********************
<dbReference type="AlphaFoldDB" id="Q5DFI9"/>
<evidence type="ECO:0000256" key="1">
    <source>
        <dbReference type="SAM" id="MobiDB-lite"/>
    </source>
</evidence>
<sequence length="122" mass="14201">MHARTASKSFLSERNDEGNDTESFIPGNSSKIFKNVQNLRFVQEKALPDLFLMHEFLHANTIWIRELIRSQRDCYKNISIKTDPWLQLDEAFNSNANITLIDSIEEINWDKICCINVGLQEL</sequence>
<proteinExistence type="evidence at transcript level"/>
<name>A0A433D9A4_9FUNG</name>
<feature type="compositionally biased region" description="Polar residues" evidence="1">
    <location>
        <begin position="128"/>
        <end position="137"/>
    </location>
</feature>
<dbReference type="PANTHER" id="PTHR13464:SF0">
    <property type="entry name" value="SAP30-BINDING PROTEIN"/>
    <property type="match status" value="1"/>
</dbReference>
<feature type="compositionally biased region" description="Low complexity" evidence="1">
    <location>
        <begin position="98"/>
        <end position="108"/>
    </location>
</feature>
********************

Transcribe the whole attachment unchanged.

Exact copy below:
<dbReference type="AlphaFoldDB" id="Q5DFI9"/>
<evidence type="ECO:0000256" key="1">
    <source>
        <dbReference type="SAM" id="MobiDB-lite"/>
    </source>
</evidence>
<sequence length="122" mass="14201">MHARTASKSFLSERNDEGNDTESFIPGNSSKIFKNVQNLRFVQEKALPDLFLMHEFLHANTIWIRELIRSQRDCYKNISIKTDPWLQLDEAFNSNANITLIDSIEEINWDKICCINVGLQEL</sequence>
<proteinExistence type="evidence at transcript level"/>
<name>A0A433D9A4_9FUNG</name>
<feature type="compositionally biased region" description="Polar residues" evidence="1">
    <location>
        <begin position="128"/>
        <end position="137"/>
    </location>
</feature>
<dbReference type="PANTHER" id="PTHR13464:SF0">
    <property type="entry name" value="SAP30-BINDING PROTEIN"/>
    <property type="match status" value="1"/>
</dbReference>
<feature type="compositionally biased region" description="Low complexity" evidence="1">
    <location>
        <begin position="98"/>
        <end position="108"/>
    </location>
</feature>